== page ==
Small angle solution X-ray and neutron scattering recently resurfaced as powerful tools to address an array of biological problems including folding, intrinsic disorder, conformational transitions, macromolecular crowding, and self or hetero-assembling of biomacromolecules. In addition, small angle solution scattering complements crystallography, nuclear magnetic resonance spectroscopy, and other structural methods to aid in the structure determinations of multidomain or multicomponent proteins or nucleoprotein assemblies. Neutron scattering with hydrogen/deuterium contrast variation, or X-ray scattering with sucrose contrast variation to a certain extent, is a convenient tool for characterizing the organizations of two-component systems such as a nucleoprotein or a lipid-protein assembly. Time-resolved small and wide-angle solution scattering to study biological processes in real time, and the use of localized heavy-atom labeling and anomalous solution scattering for applications as FRET-like molecular rulers, are amongst promising newer developments. Despite the challenges in data analysis and interpretation, these X-ray/neutron solution scattering based approaches hold great promise for understanding a wide variety of complex processes prevalent in the biological milieu. PMID:25516491

  8. Soller collimators for small angle neutron scattering

    SciTech Connect

    Crawford, R.K.; Epperson, J.E.; Thiyagarajan, P.

    1988-09-30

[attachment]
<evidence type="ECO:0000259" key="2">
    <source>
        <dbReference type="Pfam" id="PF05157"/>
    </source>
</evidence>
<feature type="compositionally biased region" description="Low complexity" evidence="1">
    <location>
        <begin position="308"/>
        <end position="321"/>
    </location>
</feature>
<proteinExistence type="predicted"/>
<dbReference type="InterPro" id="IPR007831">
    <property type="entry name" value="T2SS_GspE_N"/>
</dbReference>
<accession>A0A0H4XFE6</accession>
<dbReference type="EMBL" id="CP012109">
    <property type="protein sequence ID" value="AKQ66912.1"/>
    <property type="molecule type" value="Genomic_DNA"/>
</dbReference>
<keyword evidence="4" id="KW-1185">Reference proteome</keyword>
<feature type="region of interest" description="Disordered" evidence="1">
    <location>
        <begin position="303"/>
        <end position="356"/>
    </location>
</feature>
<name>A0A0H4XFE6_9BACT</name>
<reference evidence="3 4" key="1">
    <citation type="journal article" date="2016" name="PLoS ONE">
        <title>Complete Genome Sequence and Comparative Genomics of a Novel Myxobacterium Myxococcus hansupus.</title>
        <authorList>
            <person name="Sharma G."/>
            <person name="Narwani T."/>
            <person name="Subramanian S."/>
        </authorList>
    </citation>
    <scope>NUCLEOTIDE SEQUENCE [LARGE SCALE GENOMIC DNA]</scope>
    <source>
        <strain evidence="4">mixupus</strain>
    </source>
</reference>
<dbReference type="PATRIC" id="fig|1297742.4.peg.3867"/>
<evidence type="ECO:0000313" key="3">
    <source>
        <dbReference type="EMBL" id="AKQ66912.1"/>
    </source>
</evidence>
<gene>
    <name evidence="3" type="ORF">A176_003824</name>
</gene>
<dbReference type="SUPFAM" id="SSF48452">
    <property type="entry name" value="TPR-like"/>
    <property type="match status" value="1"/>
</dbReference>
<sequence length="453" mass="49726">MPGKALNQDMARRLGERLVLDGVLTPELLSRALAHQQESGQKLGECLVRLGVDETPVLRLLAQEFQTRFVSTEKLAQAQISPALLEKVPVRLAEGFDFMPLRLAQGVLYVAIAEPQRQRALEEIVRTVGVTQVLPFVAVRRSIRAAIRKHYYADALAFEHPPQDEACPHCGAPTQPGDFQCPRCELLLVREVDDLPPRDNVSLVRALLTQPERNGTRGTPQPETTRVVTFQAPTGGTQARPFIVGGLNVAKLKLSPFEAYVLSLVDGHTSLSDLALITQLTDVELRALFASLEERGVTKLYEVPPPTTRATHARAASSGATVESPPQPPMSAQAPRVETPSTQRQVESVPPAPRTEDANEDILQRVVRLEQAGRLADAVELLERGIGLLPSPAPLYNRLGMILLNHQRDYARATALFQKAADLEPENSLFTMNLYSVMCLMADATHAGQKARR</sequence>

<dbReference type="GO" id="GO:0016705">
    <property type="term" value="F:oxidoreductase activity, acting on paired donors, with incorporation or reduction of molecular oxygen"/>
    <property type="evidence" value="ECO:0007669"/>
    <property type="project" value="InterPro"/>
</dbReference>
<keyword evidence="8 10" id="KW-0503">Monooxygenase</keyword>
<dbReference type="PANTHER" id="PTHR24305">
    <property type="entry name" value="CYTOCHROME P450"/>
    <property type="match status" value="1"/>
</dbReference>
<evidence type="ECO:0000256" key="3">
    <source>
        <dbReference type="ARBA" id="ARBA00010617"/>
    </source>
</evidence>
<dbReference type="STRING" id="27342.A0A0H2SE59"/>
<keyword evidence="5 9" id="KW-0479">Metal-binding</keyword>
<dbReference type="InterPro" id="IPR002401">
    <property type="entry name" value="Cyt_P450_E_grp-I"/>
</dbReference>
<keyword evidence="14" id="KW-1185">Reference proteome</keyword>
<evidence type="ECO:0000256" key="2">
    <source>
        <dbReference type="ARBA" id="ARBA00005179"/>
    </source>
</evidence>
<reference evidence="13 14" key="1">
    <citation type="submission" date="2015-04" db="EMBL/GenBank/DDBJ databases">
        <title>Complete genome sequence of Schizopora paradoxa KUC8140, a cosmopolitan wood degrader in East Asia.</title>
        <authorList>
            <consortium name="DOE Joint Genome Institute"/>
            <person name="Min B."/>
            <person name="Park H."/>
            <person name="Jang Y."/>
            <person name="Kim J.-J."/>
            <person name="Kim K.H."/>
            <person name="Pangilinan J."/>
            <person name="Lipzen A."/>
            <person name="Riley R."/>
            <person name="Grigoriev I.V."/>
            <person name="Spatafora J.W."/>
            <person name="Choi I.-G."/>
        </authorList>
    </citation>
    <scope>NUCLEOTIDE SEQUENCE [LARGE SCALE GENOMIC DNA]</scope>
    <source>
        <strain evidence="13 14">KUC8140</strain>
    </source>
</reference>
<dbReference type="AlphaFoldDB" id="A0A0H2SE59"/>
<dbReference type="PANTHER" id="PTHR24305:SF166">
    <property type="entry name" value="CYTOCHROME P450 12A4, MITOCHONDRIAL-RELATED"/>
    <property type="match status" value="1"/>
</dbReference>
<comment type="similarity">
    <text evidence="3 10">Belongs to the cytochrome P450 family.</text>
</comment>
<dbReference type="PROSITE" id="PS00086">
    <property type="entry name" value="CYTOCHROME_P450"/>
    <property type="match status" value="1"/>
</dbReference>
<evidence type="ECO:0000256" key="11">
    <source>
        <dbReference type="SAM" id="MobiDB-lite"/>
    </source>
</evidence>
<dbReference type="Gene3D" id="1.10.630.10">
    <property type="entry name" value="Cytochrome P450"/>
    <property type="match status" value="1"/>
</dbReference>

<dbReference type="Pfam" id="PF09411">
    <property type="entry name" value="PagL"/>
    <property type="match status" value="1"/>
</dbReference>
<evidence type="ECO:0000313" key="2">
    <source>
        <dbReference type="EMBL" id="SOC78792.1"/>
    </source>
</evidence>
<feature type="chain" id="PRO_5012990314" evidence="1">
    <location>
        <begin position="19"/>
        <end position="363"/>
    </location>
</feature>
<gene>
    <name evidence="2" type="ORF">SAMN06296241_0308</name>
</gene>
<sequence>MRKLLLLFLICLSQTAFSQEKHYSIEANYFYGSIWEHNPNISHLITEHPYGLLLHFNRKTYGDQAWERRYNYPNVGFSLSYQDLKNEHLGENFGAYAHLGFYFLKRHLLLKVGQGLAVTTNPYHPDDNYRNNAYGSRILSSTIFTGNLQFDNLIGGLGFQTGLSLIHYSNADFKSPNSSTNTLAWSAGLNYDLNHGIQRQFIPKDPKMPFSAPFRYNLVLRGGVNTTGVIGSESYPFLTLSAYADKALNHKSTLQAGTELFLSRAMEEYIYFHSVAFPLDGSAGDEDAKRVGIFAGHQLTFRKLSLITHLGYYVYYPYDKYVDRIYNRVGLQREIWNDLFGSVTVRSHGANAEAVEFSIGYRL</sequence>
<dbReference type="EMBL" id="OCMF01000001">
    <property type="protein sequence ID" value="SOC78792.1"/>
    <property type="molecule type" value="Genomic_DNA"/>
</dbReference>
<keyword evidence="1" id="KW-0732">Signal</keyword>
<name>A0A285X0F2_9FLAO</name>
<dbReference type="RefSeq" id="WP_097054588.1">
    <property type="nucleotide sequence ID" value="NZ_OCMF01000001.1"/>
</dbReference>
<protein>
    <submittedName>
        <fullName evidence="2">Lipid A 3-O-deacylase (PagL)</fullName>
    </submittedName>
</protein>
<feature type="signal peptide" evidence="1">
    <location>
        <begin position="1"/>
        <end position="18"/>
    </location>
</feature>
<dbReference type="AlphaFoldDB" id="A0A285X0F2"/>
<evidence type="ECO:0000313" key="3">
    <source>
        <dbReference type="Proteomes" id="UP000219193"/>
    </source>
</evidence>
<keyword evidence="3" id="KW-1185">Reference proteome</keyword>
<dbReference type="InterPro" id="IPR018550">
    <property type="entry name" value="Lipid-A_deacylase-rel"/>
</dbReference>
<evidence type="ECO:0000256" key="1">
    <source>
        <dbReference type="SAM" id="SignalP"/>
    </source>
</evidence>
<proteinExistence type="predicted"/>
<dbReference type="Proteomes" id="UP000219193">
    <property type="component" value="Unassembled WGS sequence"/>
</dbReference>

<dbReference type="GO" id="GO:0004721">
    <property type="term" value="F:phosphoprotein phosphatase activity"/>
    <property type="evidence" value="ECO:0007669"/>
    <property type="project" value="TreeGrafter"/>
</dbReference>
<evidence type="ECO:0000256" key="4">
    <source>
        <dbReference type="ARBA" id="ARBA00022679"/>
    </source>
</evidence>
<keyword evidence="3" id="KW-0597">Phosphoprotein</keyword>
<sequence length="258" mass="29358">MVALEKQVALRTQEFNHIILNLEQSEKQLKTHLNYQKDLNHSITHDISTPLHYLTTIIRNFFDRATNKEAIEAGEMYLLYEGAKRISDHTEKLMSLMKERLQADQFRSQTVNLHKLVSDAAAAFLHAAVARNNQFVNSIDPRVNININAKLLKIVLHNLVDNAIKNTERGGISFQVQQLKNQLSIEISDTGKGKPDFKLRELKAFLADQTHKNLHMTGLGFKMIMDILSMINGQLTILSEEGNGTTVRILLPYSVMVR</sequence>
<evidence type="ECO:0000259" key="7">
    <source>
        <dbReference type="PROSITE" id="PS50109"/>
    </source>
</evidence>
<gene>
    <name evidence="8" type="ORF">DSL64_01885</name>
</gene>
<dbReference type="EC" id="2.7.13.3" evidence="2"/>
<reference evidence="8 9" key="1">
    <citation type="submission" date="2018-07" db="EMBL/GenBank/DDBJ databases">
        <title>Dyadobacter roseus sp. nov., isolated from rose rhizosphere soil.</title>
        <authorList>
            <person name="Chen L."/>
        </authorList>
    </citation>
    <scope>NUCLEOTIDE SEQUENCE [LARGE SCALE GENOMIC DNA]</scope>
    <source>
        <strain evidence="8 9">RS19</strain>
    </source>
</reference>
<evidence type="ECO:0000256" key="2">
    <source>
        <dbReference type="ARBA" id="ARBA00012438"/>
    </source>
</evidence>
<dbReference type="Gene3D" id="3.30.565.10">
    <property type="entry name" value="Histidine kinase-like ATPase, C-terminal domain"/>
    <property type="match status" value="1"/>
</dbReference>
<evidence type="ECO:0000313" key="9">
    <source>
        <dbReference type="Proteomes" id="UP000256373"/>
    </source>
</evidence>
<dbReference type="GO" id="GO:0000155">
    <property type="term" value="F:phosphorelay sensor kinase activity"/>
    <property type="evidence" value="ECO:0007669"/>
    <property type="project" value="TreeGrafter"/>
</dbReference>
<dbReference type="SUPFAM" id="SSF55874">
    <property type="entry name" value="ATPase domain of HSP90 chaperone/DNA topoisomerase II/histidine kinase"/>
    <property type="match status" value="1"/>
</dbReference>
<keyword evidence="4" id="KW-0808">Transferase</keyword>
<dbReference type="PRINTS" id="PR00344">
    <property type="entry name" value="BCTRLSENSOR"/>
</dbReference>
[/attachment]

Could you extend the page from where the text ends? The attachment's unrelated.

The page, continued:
Small angle diffractometers at pulsed sources need to have fairly short flight paths if they are to make use of the long-wavelength portion of the spectrum without encountering problems from frame overlap or sacrificing intensity with band-limiting or pulse-removing choppers. With such short flight paths, achieving the necessary angular collimation in the incident beam while utilizing the full source size (/approximately/10 cm diameter) and a reasonable sample size (/approximately/1 cm diameter) requires the use of converging multiple-aperture collimation. If the collimation channels are all focused to the same point on the detector then the large sample size will not affect Q/sub min/ or the Q-resolution, even if the sample-to-detector distance is short. The Small Angle Diffractometer (SAD) at IPNS uses crossed converging soller collimators to provide focusing multiple-aperture collimation having /approximately/400 converging beam channels with essentially no ''dead'' space between them. This entire collimator system occupies a distance of only /approximately/60 cm along the incident flight path, while providing angular collimation of 0.003 radians FWHM. The dimensions for the SAD upstream collimator are L/sub c/ = 32.8 cm, d/sub 1/ = 0.974 mm, d/sub 2/ = 0.851 mm, while for the SAD downstream collimator L/sub c/ = 25.0 cm, d/sub 1/ - 0.844 mm, d/sub 2/ = 0.750 mm. Each of these collimators has 20 blades defining 21 horizontal or vertical channels. 4 refs., 6 figs.